My Madrid (continued)

Madrid, like most cities, has a cadre of writers that have historically portrayed it. From Quevedo, to Moratín, to Pérez Galdós or Unamuno. I understand them well. I have often said – and I’m sure I’m not being original here – that cities are like people, with their quirks and ugly bits. Madrid never disappoints. In fact, I would say that just walking around the city is one of my favorite pastimes. And I always discover something new.

These last few years when I come to visit I like to spend most of my time with my parents, so I do not get out much. They – like the rest of us – are not getting any younger. But when my childhood friend Jaime, who is in the art restoration business calls to say he has access to the top of the Alfonso XII monument in the Retiro Park in Madrid, you go.

It was a clear, brisk winter morning in Madrid, the highest capital in Europe at about 646 meters (2,119 feet) above sea level. I walked down the Castellana, the main boulevard, the backbone of Madrid to the park. When I got to the monument, miraculously, there was no one there, extremely rare, as it is normally filled with tourists, romantic couples, Cannabis salesmen, etc. it would soon fill up, even with a professional photo shoot of a rather pretty model, as they tend to be.

This amazing sculptural set was made of a very soft stone that is literally falling apart. Some colleagues of my friend Jaime have been charged with researching how to restore it. When Jaime showed up we climbed up and up, a dark metal staircase to the very top, just under the statue of King Alfonso XII who reigned Spain from 1874 to 1885. There are some small windows as you stand under the bronze base of the statue, you can actually see the wickets that hold the king’s horse’s legs! Since they say a picture is worth a thousand words here are some photos to save me some writing.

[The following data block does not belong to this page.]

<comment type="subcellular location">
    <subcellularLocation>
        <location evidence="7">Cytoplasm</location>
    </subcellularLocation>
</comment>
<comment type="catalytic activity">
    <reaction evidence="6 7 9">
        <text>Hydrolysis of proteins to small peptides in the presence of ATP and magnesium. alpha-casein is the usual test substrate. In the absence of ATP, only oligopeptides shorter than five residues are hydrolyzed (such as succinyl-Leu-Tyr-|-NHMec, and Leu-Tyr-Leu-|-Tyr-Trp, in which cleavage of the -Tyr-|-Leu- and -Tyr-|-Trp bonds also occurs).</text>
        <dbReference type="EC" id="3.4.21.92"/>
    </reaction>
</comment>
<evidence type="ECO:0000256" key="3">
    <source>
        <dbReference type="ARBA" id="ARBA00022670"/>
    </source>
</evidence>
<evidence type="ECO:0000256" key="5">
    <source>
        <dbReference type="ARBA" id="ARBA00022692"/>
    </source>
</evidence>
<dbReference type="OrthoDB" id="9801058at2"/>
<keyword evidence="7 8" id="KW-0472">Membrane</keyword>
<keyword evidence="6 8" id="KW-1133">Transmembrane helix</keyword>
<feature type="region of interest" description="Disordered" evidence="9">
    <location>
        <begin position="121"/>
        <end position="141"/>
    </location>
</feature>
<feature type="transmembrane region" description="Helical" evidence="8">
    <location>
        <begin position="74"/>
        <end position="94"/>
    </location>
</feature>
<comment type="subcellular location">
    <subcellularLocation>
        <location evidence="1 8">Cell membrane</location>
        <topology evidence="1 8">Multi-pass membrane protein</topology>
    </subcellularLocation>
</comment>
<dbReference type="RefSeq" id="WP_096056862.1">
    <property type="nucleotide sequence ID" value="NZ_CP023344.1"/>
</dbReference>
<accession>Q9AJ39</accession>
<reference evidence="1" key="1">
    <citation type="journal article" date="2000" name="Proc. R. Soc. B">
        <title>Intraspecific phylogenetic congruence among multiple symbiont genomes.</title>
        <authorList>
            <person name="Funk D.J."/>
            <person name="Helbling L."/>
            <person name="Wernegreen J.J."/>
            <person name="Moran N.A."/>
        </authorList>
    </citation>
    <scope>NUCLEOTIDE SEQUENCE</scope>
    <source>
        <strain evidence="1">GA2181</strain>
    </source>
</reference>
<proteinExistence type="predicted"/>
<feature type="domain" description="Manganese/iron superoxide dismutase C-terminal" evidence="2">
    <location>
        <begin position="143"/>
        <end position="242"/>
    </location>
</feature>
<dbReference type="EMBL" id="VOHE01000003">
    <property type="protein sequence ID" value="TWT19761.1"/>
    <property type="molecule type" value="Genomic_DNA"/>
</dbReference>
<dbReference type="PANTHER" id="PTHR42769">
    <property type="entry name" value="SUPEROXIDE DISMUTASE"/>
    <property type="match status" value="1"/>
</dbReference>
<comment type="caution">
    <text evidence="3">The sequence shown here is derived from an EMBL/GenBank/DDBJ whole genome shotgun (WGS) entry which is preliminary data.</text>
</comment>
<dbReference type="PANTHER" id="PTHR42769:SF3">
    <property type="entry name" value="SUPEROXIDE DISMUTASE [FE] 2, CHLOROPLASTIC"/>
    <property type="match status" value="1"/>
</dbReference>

After this amazing experience Jaime and I walked across the park to the nearby Prado museum for a coffee. Jaime did part of his training there, so he is obviously very familiar with it. I had not been there in five years, so going back was a very cathartic experience for me. At one point Jaime stood staring at Tiziano’s huge portrait of Carlos V on horseback. When I pressed Jaime to tell me what he was so profoundly looking at, he laconically replied “Hmmm, it looks like there might be some humidity damage on that corner.” Occupational hazards of hanging out with an art restoration expert! So we had a lovely coffee catching up, walked a bit around the museum and walked around the city. I must say, a morning does not get much better than that. Gracias Jaime.

Cities and Friends

Besides the enriching experience of teaching, the other benefit of being a teacher is the holidays it comes with. No, we don’t make bank, but not even French government employees get our kind of time off. So after unwinding in Chapel Hill and going on a nice ride with Rocinante (see previous posts) I jumped “the pond” to visit my family in Madrid.

I know I am not original when I say that cities are like people, at least my relationship with them is similar. My relationship with Madrid is that of an old friend and lover. We know each other’s dirty little secrets, but we respect each other like the old friends we are. So coming to Madrid is always special.